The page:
11. Travel tours might be traps
This is false. Often times those tours and day drips are significantly cheaper if you go through a travel agent, because they’re buying in bulk and have relationships with destination management companies and tour operators that would take the average consumer a lifetime to build.
12. You can negotiate
As with many industries, comparison shopping helps the consumer make a choice that fits their overall need. Not every aspect of a memorable travel experience is worth the cost, and as the saying goes “you get what you pay for.” If you want to bargain your next travel experience, that’s your prerogative. But a travel agent is there to help you set those overall travel budgets and get the best value from your experience.
13. You don’t necessarily have to pay a solo supplement
Travel agents specialize in all sorts of travel, including many who specialize in custom itineraries for solo travelers. That doesn’t mean that every experience is tied to a solo supplement rate. The industry is changing and adapting to the traveler of today – and that means that travel agents are catering to solo travelers more than ever. No, you don’t necessarily have to pay a solo supplement – and your travel agent can help you.
14. Group bookings can cost more
Again, this is false. Generally speaking, group bookings do not cost you more going through a travel agent. If anything, it costs you less. A good travel agent will work with the entire group to ensure that everyone is staying on budget and that group activities are suitable for everyone.
15. They might take advantage of you if you’re a loyal customer
As for how agents make their money, we are again left with sweeping statements based on no tangible facts. agents make their money in different ways. They are a diverse group, many with specialties and niche expertise that deliver very high value to their clients who reward the agents accordingly.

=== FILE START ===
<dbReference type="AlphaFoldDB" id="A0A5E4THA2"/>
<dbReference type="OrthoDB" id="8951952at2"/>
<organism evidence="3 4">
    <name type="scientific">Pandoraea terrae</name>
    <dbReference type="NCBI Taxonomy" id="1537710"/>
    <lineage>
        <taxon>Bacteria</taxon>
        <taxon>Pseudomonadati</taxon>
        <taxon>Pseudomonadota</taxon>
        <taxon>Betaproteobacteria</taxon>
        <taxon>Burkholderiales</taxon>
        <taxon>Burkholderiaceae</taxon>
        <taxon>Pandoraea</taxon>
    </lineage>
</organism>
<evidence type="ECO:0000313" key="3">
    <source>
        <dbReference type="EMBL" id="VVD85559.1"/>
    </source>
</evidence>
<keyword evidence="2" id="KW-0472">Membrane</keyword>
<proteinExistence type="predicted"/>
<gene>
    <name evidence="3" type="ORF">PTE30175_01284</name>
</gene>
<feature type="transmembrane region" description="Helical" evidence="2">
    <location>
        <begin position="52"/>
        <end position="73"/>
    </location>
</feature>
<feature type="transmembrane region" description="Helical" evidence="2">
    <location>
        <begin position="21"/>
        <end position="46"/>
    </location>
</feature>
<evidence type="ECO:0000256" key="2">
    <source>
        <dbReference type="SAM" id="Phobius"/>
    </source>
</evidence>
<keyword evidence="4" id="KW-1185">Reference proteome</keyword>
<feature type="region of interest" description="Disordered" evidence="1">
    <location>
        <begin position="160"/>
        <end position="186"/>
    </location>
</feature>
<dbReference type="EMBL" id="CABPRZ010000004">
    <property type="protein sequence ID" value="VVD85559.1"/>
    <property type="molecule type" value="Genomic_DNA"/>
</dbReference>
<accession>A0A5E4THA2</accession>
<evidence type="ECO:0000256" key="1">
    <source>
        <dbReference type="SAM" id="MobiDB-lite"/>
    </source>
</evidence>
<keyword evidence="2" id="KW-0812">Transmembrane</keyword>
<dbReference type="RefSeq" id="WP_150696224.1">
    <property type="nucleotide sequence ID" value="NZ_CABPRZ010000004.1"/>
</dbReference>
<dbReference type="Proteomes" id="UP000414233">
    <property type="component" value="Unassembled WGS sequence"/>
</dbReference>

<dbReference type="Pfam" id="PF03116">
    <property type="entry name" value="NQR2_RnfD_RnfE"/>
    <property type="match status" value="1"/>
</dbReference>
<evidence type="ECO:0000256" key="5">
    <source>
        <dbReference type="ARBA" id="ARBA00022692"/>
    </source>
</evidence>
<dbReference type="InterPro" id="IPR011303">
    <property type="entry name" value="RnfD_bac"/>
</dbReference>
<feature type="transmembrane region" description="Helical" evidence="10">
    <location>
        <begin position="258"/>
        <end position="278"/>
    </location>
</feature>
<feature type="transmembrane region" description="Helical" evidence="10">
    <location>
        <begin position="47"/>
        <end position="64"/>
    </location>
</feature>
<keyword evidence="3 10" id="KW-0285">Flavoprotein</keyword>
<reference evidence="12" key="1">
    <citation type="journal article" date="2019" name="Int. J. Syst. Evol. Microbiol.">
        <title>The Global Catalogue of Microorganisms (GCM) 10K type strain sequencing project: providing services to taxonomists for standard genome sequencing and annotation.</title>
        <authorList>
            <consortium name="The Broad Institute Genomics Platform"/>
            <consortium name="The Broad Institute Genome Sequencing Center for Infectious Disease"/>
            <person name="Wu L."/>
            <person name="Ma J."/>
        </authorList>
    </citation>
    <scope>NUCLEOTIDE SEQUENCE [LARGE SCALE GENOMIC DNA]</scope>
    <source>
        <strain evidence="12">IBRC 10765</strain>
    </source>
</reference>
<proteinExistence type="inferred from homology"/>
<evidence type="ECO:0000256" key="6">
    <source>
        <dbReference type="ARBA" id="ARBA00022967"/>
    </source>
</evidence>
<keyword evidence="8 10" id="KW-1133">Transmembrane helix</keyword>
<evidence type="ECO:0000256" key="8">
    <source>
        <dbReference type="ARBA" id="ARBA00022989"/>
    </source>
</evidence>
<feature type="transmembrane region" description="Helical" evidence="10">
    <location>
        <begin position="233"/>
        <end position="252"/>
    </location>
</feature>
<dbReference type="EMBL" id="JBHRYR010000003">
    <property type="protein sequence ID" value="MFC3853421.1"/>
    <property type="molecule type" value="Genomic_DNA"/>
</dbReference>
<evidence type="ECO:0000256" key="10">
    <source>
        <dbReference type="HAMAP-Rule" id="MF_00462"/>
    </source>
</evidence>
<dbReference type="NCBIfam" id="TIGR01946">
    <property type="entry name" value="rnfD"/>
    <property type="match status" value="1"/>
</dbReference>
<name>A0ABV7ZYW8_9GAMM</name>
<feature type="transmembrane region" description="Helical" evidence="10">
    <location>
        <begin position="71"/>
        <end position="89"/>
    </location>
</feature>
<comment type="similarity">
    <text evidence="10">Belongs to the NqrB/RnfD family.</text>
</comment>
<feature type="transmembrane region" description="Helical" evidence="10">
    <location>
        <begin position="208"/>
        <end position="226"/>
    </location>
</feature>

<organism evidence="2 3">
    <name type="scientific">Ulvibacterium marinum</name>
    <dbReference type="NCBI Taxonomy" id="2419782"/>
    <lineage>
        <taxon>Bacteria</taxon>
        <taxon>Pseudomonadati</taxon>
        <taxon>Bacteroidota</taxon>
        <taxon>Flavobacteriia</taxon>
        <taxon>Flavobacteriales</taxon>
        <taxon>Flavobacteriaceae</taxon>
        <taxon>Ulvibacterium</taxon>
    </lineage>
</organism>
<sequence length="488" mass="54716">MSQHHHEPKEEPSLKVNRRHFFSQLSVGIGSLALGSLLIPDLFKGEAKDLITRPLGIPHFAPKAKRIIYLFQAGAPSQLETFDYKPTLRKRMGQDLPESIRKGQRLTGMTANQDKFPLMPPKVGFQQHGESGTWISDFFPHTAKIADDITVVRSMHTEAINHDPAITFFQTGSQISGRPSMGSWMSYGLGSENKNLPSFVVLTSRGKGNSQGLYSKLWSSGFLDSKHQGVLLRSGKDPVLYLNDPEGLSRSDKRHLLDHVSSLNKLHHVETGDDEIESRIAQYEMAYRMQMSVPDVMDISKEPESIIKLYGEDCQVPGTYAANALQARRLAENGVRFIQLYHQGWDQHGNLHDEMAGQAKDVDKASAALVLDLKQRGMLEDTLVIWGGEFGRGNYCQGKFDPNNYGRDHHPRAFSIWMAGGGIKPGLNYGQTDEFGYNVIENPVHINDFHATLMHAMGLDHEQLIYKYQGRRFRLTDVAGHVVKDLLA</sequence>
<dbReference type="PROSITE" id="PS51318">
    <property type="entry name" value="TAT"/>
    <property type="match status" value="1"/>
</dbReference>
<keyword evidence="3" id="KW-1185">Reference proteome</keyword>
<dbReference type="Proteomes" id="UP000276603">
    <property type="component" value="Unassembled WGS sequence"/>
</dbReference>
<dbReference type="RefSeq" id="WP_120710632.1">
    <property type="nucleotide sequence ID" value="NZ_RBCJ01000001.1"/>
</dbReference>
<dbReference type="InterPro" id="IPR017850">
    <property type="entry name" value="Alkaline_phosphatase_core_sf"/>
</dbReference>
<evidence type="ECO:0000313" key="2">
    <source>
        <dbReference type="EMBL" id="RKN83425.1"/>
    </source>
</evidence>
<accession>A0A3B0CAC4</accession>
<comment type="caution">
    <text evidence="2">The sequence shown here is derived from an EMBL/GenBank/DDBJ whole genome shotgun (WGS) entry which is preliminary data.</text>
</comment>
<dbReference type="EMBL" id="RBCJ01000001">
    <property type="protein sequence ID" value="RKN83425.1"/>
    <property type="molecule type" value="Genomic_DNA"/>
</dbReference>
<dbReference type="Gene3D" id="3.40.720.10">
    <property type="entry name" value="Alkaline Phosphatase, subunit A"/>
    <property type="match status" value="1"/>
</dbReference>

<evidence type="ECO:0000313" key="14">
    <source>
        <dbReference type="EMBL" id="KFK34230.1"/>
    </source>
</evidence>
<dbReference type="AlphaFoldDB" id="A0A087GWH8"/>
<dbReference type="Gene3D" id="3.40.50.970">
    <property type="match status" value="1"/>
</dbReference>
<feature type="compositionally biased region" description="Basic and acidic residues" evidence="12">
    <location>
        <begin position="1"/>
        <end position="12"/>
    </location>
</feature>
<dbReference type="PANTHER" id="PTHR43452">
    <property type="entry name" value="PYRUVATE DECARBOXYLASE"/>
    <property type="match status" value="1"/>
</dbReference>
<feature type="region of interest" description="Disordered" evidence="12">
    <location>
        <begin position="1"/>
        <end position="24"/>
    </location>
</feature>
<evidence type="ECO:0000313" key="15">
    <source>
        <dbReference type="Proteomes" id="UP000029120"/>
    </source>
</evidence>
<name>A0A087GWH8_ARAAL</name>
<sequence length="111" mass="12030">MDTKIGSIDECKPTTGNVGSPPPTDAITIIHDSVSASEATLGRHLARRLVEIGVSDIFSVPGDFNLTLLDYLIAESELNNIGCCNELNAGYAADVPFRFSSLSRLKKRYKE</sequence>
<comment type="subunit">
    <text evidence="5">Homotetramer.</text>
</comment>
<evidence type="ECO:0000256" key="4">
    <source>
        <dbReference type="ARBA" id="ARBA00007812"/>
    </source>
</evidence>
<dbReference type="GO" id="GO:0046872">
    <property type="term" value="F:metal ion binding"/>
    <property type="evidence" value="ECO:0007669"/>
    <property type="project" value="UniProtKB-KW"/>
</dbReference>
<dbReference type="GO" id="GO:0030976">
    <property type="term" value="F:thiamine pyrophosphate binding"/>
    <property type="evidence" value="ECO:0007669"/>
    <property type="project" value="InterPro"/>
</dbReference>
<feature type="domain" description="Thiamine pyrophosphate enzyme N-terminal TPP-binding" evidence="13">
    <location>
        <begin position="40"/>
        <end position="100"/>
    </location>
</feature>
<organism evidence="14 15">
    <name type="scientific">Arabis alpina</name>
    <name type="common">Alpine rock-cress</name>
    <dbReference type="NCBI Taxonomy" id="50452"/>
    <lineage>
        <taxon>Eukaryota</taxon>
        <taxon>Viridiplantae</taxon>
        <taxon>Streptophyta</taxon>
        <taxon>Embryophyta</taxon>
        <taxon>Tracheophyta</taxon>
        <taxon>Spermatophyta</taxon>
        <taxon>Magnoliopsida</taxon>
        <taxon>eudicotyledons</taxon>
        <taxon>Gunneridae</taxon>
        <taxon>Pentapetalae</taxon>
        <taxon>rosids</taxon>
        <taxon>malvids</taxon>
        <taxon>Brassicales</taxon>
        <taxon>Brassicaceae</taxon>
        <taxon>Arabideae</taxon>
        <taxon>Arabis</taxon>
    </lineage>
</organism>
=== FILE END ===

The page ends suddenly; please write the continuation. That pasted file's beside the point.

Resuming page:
16. Top tips when dealing with a travel agent
Our suggestions, since you didn’t’ ask:
Conclusion: Before publishing “articles” like this, do some solid research about the facts. Cheat Sheet has embarrassed itself here, but it didn’t have to. First, the author should be held accountable for plagiarizing a 2013 Women’s Day article. Second, the author should be held accountable for quoting “Travel Weekly” as a source, when the quotes were actually lifted from an eight-year-old articled that appeared in The Daily Telegraph (Sydney) which the author never credits. In fact, a majority of the quotes in this article are plagiarized and falsely attributed to Travel Weekly.
We would have been glad to speak to Cheat Sheet about the real facts surrounding our industry. In the end, consumers decide. Last year U.S. travel agents of all kinds sold $86 billion in air sales alone, in an intensively competitive marketplace where clients can (and do) take their business elsewhere if they feel ill-treated. They must be doing something right.
agents who would like to respond directly to The CheatSheet.com can do so here.
Rebranded in 2018 as the American Society of Travel Advisors, ASTA is the leading global advocate for travel advisors, the travel industry and the traveling public. Its members represent 80 percent of all travel sold in the United States through the travel agency distribution channel. Together with hundreds of internationally-based members, ASTA’s history of industry advocacy traces back to its founding in 1931 when it launched with the mission to facilitate the business of selling travel through effective representation, shared knowledge and the enhancement of professionalism. For more information about the Society, visit ASTA.org. Consumers can connect with an ASTA travel advisor at TravelSense.org.